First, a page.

Author: Herfan Brilianto, Jakarta
Indonesia assumes the 2013 APEC chair as the Asia Pacific economy faces a challenging 12 months.
Indonesia’s choice of APEC theme, ‘Resilient Asia-Pacific: Engine of Global Growth’, reflects concern over downside risks that need to be managed if the regional economy is to achieve sustainable growth.
So far, APEC has successfully built its reputation in promoting regional integration by focusing on promoting open trade and investment. But given the current global context, greater Asia Pacific economic integration can only be realised if the region promotes better coordination of cross-border macro and financial issues. APEC finance ministers are able to play a more substantial role in this by promoting sound and credible policies, particularly in two areas.
First, finance ministers could strengthen their dialogue and develop strategies to ensure the region remains financially stable. Stability is a key issue, despite recent assessments that forecast global growth to pick up marginally in 2013 and the reduced danger of downside risks. The global financial market is still uncertain and business confidence remains weak in the region. An opinion leaders’ survey conducted by the Pacific Economic Cooperation Council in 2012 showed that macro and financial issues dominated APEC business leaders’ concerns about growth. Issues such as the euro zone and US debt crisis, and exchange rate and capital flow volatility, are now replacing tariffs and impediments to business as the main concerns.
The nature of globalisation is that many problems now can only be solved by international coordination. APEC is increasingly interdependent, which means that utilising domestic monetary and fiscal policy instruments is limited by international market conditions and by policy decisions taken by other economies. Finance ministers have less macro policy space and fewer effective policy instruments. They must balance adopting proactive and timely policies with the efficient use of resources. APEC finance ministers could help address these challenges by building a common understanding of the risks faced by the region and the policy options available to member economies. An improved dialogue process could enhance the effectiveness of domestic policies through open coordination. While it is unlikely that APEC could take collective action on macroeconomic policy itself — due to substantial diversity among APEC members and the immaturity of the dialogue process — it can spread macroeconomic best practice and work on translating best practice into domestic policy.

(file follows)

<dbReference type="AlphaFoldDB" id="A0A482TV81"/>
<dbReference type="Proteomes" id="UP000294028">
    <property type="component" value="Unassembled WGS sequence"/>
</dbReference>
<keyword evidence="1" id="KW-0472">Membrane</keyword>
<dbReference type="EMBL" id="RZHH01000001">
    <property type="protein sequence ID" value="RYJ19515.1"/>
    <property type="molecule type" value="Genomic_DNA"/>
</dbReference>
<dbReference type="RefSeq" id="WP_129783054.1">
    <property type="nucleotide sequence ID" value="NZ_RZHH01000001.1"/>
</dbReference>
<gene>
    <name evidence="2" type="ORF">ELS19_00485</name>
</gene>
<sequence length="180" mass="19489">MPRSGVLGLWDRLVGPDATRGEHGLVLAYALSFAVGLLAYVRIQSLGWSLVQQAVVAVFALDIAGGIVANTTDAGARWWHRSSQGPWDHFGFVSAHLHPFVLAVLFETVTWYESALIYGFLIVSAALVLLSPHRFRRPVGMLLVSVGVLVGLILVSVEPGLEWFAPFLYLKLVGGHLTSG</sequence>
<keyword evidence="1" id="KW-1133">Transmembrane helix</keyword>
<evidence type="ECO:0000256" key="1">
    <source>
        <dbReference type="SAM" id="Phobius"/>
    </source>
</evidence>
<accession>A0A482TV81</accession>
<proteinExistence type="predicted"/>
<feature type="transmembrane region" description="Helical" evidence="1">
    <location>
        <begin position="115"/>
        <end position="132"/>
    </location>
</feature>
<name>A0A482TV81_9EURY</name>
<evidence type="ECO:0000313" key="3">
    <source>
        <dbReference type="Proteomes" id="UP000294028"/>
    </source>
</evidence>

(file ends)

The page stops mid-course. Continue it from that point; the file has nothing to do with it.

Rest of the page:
Second, finance ministers should explore new policy instruments to promote regional growth. Until now, many APEC economies have been dependent on a production and investment model, designed to support export-oriented activities. This reliance on exports makes the Asia Pacific particularly vulnerable to external factors, such as the current contraction of global aggregate demand. Indeed, East Asia’s exports growth slowed in 2012, and trade as a whole no longer contributed to regional growth.
There is concern that growth may remain stalled in advanced economies for some time. Asia Pacific economies need a new long-term strategy. They need to find new sources of growth. In recent years, there has been some interest in infrastructure investment and its growth-lifting potential, and Indonesia has proposed to put infrastructure investment and building connectivity at the centre of its APEC 2013 agenda.
Finance ministers could play a substantial role in turning this ambition into reality but they have to confront huge challenges. Financing is one of them. With some economies in a difficult fiscal position, resources are often tied up and financing needs to be prioritised. But there are still various public and private sources of finance that could be mobilised — public–private partnerships are one example. Another could be to develop local capital markets to bring down the cost of financing and prevent mismatching the risks of long-term infrastructure finance with short-term lending.
Beyond the financing issue, finance ministers need to show leadership on strengthening the institutions through which infrastructure projects can be delivered, so that projects become bankable for both international financial institutions as well as the private sector. For example, finance ministers could help create an institutional and regulatory system to streamline infrastructure investment and facilitate public–private partnerships. These steps play an important role in identifying productive projects, determining the level of market support for projects, and helping resolve issues necessary to bring projects to fruition.
Herfan Brilianto is Deputy Director at the Fiscal Policy Office, Ministry of Finance of the Republic of Indonesia. The views expressed in this article are those of the author.